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In Contrast with the nearly 30 years of HIV/AIDS research with the hearing community, data on HIV infection among persons who are deaf and hard of hearing is primarily anecdotal. Although the few available estimates suggest that deaf and hard of hearing persons are disproportionately affected by HIV infection, no surveillance systems are in place to Identify either frequency or mode of HIV infection within this population. Moreover, to date, all empirically validated HIV prevention interventions have relied on communication strategies developed for persons who hear. Therefore, understanding and developing-effective prevention methods is crucial for persons who are deaf or hard of hearing. The authors explore (a) factors among this population that may contribute to HIV-related behaviors, (b) four key concepts consistently included in successful interventions, and (c) practical ways in which to use this information to tailor effective intervention strategies for this population.
In the United States there are nearly I million individuals living with HIV/AIDS (Centers for Disease Control and Prevention [CDC), 2006). It is estimated that an additional 40,000 individuals are newly infected each year (CDC, 2002a). While efforts are underway to develop an HIV vaccine, there does not appear to be one on the horizon. Thus, prevention efforts that target HIV-related risk behaviors remain the most effective method of lowering incidence rates, particularly among vulnerable populations.
About 10% of the total U.S. population, approximately 31 million individuals, is deaf or hard of hearing (Boon, in press). Estimates are that 8,000 to 40,000 of these people are infected with HIV (Health Resources and Services Administration [HRSA], n.d.], A more precise estimate is not available, as the CDC does not specifically track the incidence or prevalence of HIV infection among persons who are deaf or hard of hearing. Thus, epidemiological information on HIV Infection among this population is primarily anecdotal (Campbell, 1999).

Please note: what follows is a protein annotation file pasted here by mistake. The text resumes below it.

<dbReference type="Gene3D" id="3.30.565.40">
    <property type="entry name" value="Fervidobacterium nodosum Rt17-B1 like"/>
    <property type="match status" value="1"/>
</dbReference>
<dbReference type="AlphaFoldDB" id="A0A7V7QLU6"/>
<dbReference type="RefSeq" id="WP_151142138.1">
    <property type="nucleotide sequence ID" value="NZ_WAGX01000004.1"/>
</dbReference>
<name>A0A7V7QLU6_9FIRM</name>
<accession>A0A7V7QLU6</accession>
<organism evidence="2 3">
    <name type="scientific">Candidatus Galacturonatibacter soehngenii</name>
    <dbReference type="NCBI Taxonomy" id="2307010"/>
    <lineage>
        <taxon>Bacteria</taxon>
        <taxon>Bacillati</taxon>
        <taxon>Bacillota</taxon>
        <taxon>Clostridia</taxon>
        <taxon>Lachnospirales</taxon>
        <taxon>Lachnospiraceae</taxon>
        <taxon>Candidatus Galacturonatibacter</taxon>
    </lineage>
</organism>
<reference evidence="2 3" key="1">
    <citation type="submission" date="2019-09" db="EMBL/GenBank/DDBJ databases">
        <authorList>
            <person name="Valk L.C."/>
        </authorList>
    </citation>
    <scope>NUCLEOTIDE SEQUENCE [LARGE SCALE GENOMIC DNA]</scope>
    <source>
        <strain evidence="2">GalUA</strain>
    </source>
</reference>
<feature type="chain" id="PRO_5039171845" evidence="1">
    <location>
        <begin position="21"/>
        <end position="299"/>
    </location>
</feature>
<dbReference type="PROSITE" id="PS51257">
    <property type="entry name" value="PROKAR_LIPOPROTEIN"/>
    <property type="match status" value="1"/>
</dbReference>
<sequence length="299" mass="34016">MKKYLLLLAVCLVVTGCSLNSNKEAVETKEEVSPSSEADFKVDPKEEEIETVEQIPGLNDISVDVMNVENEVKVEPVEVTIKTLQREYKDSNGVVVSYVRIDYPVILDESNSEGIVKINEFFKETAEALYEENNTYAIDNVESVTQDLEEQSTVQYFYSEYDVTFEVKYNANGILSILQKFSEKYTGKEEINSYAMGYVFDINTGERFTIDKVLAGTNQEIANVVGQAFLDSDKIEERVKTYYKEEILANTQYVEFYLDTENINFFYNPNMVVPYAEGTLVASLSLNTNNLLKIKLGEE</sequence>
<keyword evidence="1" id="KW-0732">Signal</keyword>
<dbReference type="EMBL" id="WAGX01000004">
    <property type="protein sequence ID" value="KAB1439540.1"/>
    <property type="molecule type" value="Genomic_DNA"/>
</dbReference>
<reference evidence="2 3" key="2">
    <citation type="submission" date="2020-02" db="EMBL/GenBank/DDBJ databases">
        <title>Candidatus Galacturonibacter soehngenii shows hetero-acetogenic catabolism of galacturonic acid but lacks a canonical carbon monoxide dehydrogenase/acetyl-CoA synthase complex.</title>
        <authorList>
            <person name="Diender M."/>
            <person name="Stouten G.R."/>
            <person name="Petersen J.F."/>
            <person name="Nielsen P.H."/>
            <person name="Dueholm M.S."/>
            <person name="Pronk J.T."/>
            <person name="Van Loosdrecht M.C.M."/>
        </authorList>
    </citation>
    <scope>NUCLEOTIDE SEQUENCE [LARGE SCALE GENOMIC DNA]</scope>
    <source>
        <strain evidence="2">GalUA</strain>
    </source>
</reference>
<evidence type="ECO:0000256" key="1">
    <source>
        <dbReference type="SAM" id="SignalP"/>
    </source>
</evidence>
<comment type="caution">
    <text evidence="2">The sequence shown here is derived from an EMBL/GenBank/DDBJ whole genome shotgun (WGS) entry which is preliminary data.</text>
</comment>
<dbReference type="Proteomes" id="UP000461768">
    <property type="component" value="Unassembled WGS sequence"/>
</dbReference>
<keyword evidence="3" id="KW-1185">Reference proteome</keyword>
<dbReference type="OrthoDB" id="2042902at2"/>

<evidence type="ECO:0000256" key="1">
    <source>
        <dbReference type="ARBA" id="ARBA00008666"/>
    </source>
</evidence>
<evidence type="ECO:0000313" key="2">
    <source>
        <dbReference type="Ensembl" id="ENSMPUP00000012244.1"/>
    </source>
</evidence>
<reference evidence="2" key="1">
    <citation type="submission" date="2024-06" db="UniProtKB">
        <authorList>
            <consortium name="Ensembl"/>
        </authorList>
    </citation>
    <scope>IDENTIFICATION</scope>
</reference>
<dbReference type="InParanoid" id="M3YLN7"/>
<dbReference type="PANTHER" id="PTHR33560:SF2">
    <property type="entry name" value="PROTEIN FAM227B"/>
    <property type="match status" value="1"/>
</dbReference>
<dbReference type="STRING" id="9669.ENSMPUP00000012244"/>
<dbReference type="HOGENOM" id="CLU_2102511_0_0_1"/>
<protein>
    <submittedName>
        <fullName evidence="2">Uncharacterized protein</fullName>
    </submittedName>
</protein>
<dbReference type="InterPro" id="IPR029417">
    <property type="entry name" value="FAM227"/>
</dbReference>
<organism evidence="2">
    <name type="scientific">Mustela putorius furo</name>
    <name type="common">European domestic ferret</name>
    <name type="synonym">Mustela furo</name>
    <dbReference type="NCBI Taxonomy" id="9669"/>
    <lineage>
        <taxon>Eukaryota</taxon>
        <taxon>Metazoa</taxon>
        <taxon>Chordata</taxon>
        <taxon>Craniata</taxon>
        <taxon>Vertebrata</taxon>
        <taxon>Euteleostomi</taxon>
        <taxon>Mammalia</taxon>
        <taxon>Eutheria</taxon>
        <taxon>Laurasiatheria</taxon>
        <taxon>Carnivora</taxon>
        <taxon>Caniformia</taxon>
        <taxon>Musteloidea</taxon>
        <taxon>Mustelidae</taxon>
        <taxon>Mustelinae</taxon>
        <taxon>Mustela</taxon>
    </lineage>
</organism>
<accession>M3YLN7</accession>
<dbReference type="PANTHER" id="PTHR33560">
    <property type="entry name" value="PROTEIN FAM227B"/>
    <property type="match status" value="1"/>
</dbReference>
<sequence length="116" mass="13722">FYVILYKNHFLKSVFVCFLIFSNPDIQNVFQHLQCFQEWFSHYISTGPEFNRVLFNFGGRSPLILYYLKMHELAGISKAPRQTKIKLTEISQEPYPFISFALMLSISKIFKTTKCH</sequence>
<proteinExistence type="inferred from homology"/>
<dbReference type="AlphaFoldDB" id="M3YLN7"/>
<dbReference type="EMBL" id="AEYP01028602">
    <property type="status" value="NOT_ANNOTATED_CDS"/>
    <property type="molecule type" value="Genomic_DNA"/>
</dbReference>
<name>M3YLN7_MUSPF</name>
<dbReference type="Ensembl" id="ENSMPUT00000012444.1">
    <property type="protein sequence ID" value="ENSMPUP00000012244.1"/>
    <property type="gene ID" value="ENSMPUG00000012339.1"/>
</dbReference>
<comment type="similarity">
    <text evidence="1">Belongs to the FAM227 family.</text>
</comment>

A number of factors may contribute to the HIV-related vulnerability of persons example, stem from the variety of communication strategies used by persons who are deaf or hard of hearing. Such strategies include the use of American Sign Language (ASL), Signed English, and speechreading. Because these, and other communication strategies, are very different from each other, persons using one may have difliculry understanding persons using another.
Additional factors contributing to HIV risk among persons who are deaf or hard of hearing include substance abuse. Rates of substance abuse among this population are nearly 40% higher than rates seen among persons who are hearing (Peinkofer,1994). This is very concerning because substance abuse and sexual risk behaviors are the principal routes of HIV transmission (CDC, 2002b), and they tend to co-occur such that substance abuse is strongly correlated with high-risk sexual behavior (Ostrow et al., 1990). It is argued chat alcohol and other drugs have direct causal effects on sexual behavior and condom use by impairing individuals’ judgment about possible risks and making them less sensitive to the concerns of partners (Strunin & Hingson, 1992).
A review of the literature on HJV risk among persons who are deaf or hard of hearing provides anecdotal evidence of increased drug and alcohol dependency in comparison to the hearing population (HRSA, n.d.; Heuttel & Rothstein, 2001). Other literature suggests that persons who are deaf or hard of hearing score lower than hearing populations on tests of HIV knowledge (Campbell, 1999; Luckner & Gonzales, 1993). Higher rates of substance abuse combined with limited knowledge of how HIV is transmitted may contribute to increased vulnerability to HIV Infection among persons who are deaf or hard of hearing.